The Antiochian Orthodox Church is a member of the Middle East Council of Churches. It has many similarities to the Orthodox Church. Its members share beliefs and worship practices. Among these similarities are its membership in the Middle East Council of Churches, and the use of icons in worship.
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Patriarchate of Antioch
The Patriarchate of Antioch is a diocese in the Eastern Roman Catholic Church. Its historical origins go back to the Apostle Peter and his successors. After the Council of Chalcedon in 451 (which rejected the Meletian schism), the patriarchal succession became contested. Rival Melkite and non-Chalcedonian claimants began to appoint patriarchs. Later, the Maronites began to elect a patriarch. This patriarchate was dissolved in 1964.
The Patriarchate of Antioch is a relatively minor church in the Eastern Roman Catholic Church. Since the 14th century, the patriarchate has been headquartered in Damascus, Syria. The ancient city is now a part of Turkey, but it is still a small town. All of Antioch’s bishops are Arabs. The patriarchate has several metropolitan sees in Syria, Lebanon, and Baghdad. It also has new episcopal sees in North and South America and Australia. The principal liturgical language is Arabic, although Greek is still widely used in Syria.
Membership in Middle East Council of Churches
MECC, or the Middle East Council of Churches, is a body of Christian churches in the Middle East. The Council was founded in 1974 in Nicosia and is now based in Beirut. Its mission is to promote convergence among the Christian communities of the Middle East and to overcome confessional differences.
The MECC is comprised of a number of churches, including Antiochian orthodox churches. Patriarch John X of Antioch and All the East, Head of the Council of Orthodox churches. In his meeting with the delegation, he congratulated the members of the Council, and he also gave instructions for the workings of MECC.
Relationship with Rome
In the early centuries of Christianity, the Antiochian orthodox church was an important center for Christian mission. It was the seat of many apostles, and was therefore regarded as the “Cradle of World Christianity” in early Church history. It is today located in Damascus, Syria.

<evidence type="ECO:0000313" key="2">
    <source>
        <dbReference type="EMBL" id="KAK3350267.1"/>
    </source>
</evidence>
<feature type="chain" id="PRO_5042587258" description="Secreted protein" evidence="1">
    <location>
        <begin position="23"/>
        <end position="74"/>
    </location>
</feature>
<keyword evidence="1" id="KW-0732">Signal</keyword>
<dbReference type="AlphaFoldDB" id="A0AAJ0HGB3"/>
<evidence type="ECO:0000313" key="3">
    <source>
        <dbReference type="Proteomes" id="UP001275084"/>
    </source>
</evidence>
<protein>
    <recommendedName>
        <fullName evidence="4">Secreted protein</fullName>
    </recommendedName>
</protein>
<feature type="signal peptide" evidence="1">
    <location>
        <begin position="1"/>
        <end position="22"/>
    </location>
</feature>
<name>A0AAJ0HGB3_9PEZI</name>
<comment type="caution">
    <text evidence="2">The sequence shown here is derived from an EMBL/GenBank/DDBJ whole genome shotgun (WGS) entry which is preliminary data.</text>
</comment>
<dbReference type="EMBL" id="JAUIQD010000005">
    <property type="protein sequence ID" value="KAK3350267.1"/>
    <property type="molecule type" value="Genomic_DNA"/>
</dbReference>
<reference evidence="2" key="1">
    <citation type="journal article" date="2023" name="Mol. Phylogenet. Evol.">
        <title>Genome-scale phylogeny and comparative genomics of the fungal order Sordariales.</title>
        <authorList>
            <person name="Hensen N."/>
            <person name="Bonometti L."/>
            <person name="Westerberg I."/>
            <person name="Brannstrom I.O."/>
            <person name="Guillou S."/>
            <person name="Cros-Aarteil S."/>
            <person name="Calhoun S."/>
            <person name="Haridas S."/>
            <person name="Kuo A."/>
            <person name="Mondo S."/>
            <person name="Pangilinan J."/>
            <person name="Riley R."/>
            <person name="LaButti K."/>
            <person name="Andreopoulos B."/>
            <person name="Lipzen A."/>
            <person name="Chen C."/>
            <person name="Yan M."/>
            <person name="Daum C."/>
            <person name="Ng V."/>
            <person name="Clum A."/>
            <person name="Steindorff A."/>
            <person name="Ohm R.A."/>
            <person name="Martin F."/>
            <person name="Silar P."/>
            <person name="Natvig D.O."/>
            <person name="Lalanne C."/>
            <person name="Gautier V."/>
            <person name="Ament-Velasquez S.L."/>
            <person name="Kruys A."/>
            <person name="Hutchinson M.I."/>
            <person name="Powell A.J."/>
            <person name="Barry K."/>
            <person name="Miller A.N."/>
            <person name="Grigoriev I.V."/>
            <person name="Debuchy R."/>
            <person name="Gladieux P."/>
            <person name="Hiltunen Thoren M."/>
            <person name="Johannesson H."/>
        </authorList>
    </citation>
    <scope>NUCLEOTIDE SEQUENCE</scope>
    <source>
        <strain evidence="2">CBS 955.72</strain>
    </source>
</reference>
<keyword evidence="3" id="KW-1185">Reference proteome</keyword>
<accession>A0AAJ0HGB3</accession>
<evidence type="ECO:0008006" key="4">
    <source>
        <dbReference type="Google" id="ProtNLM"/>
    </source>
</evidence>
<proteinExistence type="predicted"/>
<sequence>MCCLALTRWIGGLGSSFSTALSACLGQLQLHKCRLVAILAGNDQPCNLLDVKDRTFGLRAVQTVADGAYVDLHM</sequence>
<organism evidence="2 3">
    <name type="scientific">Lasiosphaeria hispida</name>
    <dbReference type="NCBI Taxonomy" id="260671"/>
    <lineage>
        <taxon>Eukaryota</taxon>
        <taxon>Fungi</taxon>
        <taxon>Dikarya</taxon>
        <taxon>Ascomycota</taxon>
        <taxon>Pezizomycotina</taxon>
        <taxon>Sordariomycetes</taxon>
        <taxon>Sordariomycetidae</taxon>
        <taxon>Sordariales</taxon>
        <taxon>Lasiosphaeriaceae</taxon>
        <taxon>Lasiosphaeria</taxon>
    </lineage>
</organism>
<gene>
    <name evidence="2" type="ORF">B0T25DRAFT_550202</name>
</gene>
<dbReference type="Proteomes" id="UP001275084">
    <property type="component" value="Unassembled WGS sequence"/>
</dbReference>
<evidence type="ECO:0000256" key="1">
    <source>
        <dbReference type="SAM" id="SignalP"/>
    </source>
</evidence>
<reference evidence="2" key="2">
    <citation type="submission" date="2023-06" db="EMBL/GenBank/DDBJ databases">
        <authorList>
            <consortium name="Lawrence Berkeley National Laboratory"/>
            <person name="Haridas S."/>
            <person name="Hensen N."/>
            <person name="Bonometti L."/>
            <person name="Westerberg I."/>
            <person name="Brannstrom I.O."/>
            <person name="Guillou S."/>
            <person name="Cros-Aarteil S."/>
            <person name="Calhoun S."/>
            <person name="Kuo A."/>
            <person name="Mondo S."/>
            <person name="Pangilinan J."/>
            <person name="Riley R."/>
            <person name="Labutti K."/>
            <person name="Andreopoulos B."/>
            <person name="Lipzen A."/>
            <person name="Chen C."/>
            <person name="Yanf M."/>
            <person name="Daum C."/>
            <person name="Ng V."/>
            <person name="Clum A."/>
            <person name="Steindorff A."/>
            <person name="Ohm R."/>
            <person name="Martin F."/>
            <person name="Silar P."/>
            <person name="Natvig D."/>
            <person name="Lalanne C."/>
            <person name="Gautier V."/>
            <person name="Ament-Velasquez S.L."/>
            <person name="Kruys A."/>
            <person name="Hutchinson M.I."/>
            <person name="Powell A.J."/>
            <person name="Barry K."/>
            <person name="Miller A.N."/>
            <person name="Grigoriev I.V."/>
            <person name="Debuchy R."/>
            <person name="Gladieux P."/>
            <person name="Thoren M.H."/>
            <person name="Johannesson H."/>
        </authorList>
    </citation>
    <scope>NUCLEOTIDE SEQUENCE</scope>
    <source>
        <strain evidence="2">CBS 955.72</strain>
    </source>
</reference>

The two churches had lived in formal isolation for almost five centuries, but in 1965 the two churches met and agreed on an agreement aimed at improving relations. They also agreed to lift the Anathamas of 1054, which separated their traditions.
Icons used in worship
Icons in the Antiochian Orthodox Church are symbols of the faith and are used in worship. They were created during the early Christian period, when the Church was subject to persecution from the Roman Empire. They depict the glory of God incarnate and are not graven images or idols. The Seventh Ecumenical Council of the Church approved the use of icons in Christian worship. Icons of the early Christian period were not the subject of consistent iconology. The development of iconology was not fully developed until the second century.
The earliest Icons were painted by the Apostle Luke. The apostle is often considered to be the founder of Christian iconography and is credited with painting three icons of the Mother of God and Saints Peter and Paul. Saint Luke had an incredibly talented artistic eye and may have been the first to use images to teach spiritual truth.
The Orthodox Church has its origins in ancient Eastern Christianity, and its history goes back as far as the Apostles. The Gospel of Christ was first preached and the first Christian communities grew in the eastern regions of the old Roman Empire. As the Christian faith evolved in those regions, its great Fathers lived and taught. These same eastern cities were the centers of the Seven Ecumenical Councils, where the basic beliefs of the Christian faith were proclaimed.
The church in Antioch was founded by Saint Peter, and he served as its first bishop. He also performed his first mission among gentiles in Antioch. Saint Peter stayed in Antioch for three years, and then returned twice before being martyred in Rome. The church in Antioch was the epicenter of Christendom outside of Palestine, and Saint Peter, Barnabas, and Paul were called as bishops by the Holy Spirit.
Relationship with Syriac Orthodox Church
When it comes to the Syriac Orthodox Church, the head of the church is Jesus Christ. They believe in the seven sacraments and believe in the Holy Trinity – the Father, the Son, and the Holy Spirit. The Syrian Orthodox Church also believes in the Virgin Mary as the Mother of God. According to the Syriac Orthodox Church, the angel Gabriel appeared to Mary and filled her with the Holy Spirit.
The Syriac Orthodox Church’s patriarch rarely lives in Antioch, and his usual residence is the monastery of Dayr al-Za’faran in Mardin, near Diyarbakir, in eastern Turkey. However, most Syriac Orthodox Christians left Turkey during World War I, and the patriarch moved to Homs in 1921, and then to Damas in 1957. Today, Syriac Orthodox Christians live in Turkey, Lebanon, Jordan, Egypt, and the United States.